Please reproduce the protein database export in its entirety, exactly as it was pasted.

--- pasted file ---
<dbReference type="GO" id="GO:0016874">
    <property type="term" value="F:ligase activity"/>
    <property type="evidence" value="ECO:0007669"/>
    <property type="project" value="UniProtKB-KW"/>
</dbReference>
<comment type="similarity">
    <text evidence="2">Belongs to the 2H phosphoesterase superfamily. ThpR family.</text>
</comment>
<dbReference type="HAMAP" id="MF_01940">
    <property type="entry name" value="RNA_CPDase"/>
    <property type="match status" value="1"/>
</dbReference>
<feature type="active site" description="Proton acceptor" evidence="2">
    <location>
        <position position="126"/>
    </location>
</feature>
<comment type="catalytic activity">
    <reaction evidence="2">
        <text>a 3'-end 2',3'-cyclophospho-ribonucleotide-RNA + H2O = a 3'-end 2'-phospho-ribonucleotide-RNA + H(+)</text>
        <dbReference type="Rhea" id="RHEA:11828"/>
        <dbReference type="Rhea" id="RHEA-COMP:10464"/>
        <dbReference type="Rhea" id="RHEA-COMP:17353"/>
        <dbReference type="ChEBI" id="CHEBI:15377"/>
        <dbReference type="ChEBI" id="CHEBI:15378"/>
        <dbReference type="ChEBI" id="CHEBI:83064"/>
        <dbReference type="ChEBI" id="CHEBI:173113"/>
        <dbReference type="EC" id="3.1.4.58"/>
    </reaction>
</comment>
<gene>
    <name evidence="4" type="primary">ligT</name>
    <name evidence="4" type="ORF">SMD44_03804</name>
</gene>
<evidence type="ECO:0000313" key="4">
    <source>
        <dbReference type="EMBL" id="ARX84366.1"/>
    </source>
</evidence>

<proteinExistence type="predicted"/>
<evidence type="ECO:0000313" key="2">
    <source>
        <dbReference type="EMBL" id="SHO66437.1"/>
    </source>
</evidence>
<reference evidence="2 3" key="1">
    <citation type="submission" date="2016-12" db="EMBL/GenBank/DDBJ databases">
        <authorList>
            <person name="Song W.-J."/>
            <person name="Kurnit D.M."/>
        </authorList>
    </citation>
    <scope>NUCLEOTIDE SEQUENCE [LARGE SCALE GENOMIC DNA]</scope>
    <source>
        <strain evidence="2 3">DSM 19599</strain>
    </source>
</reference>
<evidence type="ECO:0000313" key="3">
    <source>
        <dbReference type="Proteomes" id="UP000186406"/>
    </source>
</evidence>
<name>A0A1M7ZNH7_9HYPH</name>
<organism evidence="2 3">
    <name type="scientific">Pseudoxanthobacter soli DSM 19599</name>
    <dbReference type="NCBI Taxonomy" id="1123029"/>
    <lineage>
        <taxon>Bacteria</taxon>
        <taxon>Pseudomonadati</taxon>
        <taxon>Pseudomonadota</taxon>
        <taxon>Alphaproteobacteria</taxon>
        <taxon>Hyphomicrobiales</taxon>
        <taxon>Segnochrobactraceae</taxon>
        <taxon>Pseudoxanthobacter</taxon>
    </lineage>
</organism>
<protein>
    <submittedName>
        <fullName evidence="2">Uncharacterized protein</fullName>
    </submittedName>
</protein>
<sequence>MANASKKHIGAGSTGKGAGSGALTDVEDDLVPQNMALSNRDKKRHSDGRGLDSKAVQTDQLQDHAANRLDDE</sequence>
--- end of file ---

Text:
<dbReference type="GO" id="GO:0016874">
    <property type="term" value="F:ligase activity"/>
    <property type="evidence" value="ECO:0007669"/>
    <property type="project" value="UniProtKB-KW"/>
</dbReference>
<comment type="similarity">
    <text evidence="2">Belongs to the 2H phosphoesterase superfamily. ThpR family.</text>
</comment>
<dbReference type="HAMAP" id="MF_01940">
    <property type="entry name" value="RNA_CPDase"/>
    <property type="match status" value="1"/>
</dbReference>
<feature type="active site" description="Proton acceptor" evidence="2">
    <location>
        <position position="126"/>
    </location>
</feature>
<comment type="catalytic activity">
    <reaction evidence="2">
        <text>a 3'-end 2',3'-cyclophospho-ribonucleotide-RNA + H2O = a 3'-end 2'-phospho-ribonucleotide-RNA + H(+)</text>
        <dbReference type="Rhea" id="RHEA:11828"/>
        <dbReference type="Rhea" id="RHEA-COMP:10464"/>
        <dbReference type="Rhea" id="RHEA-COMP:17353"/>
        <dbReference type="ChEBI" id="CHEBI:15377"/>
        <dbReference type="ChEBI" id="CHEBI:15378"/>
        <dbReference type="ChEBI" id="CHEBI:83064"/>
        <dbReference type="ChEBI" id="CHEBI:173113"/>
        <dbReference type="EC" id="3.1.4.58"/>
    </reaction>
</comment>
<gene>
    <name evidence="4" type="primary">ligT</name>
    <name evidence="4" type="ORF">SMD44_03804</name>
</gene>
<evidence type="ECO:0000313" key="4">
    <source>
        <dbReference type="EMBL" id="ARX84366.1"/>
    </source>
</evidence>

<proteinExistence type="predicted"/>
<evidence type="ECO:0000313" key="2">
    <source>
        <dbReference type="EMBL" id="SHO66437.1"/>
    </source>
</evidence>
<reference evidence="2 3" key="1">
    <citation type="submission" date="2016-12" db="EMBL/GenBank/DDBJ databases">
        <authorList>
            <person name="Song W.-J."/>
            <person name="Kurnit D.M."/>
        </authorList>
    </citation>
    <scope>NUCLEOTIDE SEQUENCE [LARGE SCALE GENOMIC DNA]</scope>
    <source>
        <strain evidence="2 3">DSM 19599</strain>
    </source>
</reference>
<evidence type="ECO:0000313" key="3">
    <source>
        <dbReference type="Proteomes" id="UP000186406"/>
    </source>
</evidence>
<name>A0A1M7ZNH7_9HYPH</name>
<organism evidence="2 3">
    <name type="scientific">Pseudoxanthobacter soli DSM 19599</name>
    <dbReference type="NCBI Taxonomy" id="1123029"/>
    <lineage>
        <taxon>Bacteria</taxon>
        <taxon>Pseudomonadati</taxon>
        <taxon>Pseudomonadota</taxon>
        <taxon>Alphaproteobacteria</taxon>
        <taxon>Hyphomicrobiales</taxon>
        <taxon>Segnochrobactraceae</taxon>
        <taxon>Pseudoxanthobacter</taxon>
    </lineage>
</organism>
<protein>
    <submittedName>
        <fullName evidence="2">Uncharacterized protein</fullName>
    </submittedName>
</protein>
<sequence>MANASKKHIGAGSTGKGAGSGALTDVEDDLVPQNMALSNRDKKRHSDGRGLDSKAVQTDQLQDHAANRLDDE</sequence>